Chesapeake Energy Corp. (CHK:US), the natural gas producer that announced plans last week to expand in the Rocky Mountains, said profit fell as a supply glut in the U.S. Northeast dragged down prices.
Second-quarter net income plunged by more than half compared to a year earlier even as the company cut spending and raised production. Chesapeake reported earnings of $191 million, or 22 cents a share, down from $580 million, or 66 cents, in 2013’s quarter, according to a statement today. Per-share profit excluding one-time items was 36 cents compared with the expected 44 cents, based on the average of 29 analysts’ estimates (CHK:US)compiled by Bloomberg.
“The earnings miss was all due to lower oil, gas, and liquids prices, but all operating results were positive and above guidance,” said Fadel Gheit, an analyst at Oppenheimer & Co. in New York. “They continue to reduce costs and improve operating efficiency, while selling assets and reducing spending.”
Chesapeake rose 0.5 percent to $26.19 at the close in New York.
Chesapeake warned investors July 29 that the price it received for gas averaged $2.45 per thousand cubic feet during the quarter, a 51 percent decline from a year earlier. The company cited excess supply in the Marcellus shale region that feeds gas to New York, Philadelphia and other Northeast markets.
Gas production in the region, which stretches across Pennsylvania and West Virginia, hit a record in July, topping 15 billion cubic feet a day, the U.S. Energy Department reported yesterday.
Total oil and natural gas output in the quarter beat analyst’s expectations, rising 13 percent to the equivalent of 694,650 barrels of oil a day. The company boosted its 2014 production target to 730,000 barrels a day.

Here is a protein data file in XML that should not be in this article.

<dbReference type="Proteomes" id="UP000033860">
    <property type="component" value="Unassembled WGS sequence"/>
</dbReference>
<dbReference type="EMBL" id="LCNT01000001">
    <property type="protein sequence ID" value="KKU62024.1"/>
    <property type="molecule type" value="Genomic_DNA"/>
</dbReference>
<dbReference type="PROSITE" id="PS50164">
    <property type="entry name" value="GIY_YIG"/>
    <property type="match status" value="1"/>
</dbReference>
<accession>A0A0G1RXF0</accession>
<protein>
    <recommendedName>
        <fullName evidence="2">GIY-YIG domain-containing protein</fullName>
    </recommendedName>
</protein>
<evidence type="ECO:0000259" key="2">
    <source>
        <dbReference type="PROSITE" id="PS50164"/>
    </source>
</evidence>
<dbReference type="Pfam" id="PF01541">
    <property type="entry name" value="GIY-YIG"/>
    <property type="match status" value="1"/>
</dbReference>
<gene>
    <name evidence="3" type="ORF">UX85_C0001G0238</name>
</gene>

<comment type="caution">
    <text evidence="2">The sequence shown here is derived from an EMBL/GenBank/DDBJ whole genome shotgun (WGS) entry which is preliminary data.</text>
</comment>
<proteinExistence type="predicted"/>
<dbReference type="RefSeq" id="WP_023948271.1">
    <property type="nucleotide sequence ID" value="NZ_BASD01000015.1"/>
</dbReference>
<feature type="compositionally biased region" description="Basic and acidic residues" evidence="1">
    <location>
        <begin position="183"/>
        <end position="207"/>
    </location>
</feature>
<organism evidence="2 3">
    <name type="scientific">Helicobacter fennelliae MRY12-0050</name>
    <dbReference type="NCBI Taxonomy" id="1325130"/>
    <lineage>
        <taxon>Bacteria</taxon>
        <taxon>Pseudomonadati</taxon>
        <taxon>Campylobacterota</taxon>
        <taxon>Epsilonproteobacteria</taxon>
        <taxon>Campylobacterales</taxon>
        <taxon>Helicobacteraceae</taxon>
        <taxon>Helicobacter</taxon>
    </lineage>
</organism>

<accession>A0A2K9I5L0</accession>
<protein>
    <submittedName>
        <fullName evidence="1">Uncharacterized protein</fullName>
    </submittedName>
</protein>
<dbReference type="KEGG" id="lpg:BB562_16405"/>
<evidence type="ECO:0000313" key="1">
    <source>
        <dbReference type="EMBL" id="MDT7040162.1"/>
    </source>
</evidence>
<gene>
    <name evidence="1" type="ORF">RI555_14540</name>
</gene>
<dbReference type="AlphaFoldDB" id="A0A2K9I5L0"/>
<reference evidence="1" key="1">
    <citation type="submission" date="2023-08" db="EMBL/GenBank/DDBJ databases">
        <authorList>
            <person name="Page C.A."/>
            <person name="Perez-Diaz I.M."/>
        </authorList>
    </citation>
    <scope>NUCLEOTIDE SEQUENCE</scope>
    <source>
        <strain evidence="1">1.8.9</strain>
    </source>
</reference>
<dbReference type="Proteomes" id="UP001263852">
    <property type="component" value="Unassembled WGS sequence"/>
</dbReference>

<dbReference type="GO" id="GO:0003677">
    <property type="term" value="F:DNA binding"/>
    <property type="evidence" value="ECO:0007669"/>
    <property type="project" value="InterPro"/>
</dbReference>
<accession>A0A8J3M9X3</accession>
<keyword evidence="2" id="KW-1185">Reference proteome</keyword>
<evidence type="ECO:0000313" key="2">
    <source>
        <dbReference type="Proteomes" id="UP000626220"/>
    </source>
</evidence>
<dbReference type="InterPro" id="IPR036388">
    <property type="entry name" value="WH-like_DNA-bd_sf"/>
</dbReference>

The production gain in the quarter was mostly from natural gas output rather than oil, which investors value more due to higher prices. That and the failure to meet profit forecasts is a “slight negative” for Chesapeake, according to a Tudor Pickering Holt & Co. note to investors today.
Chief Executive Officer Doug Lawler has been selling gas fields, slashing capital spending and untangling the complex financial instruments favored by his predecessor, company co-founder Aubrey McClendon. Lawler replaced McClendon 13 months ago after an investor revolt led by activist shareholders including billionaire Carl Icahn.
Chesapeake reduced capital spending by 27 percent in the quarter to $1.32 billion compared to a year earlier, although spending rose 54 percent relative to the first three months of the year. The company received $675 million from asset sales and expects to receive more than $700 million in the second half, according to the statement.
“The key for us going forward is that we execute on this financial discipline and look for differential ways to add value for our shareholders,” Lawler said on the call.
Chesapeake this month will complete a $450 million deal with closely held RKI Exploration & Production LLC as part of a land swap that will boost the company’s holdings in the prolific Powder River Basin by an area twice the size of San Francisco.
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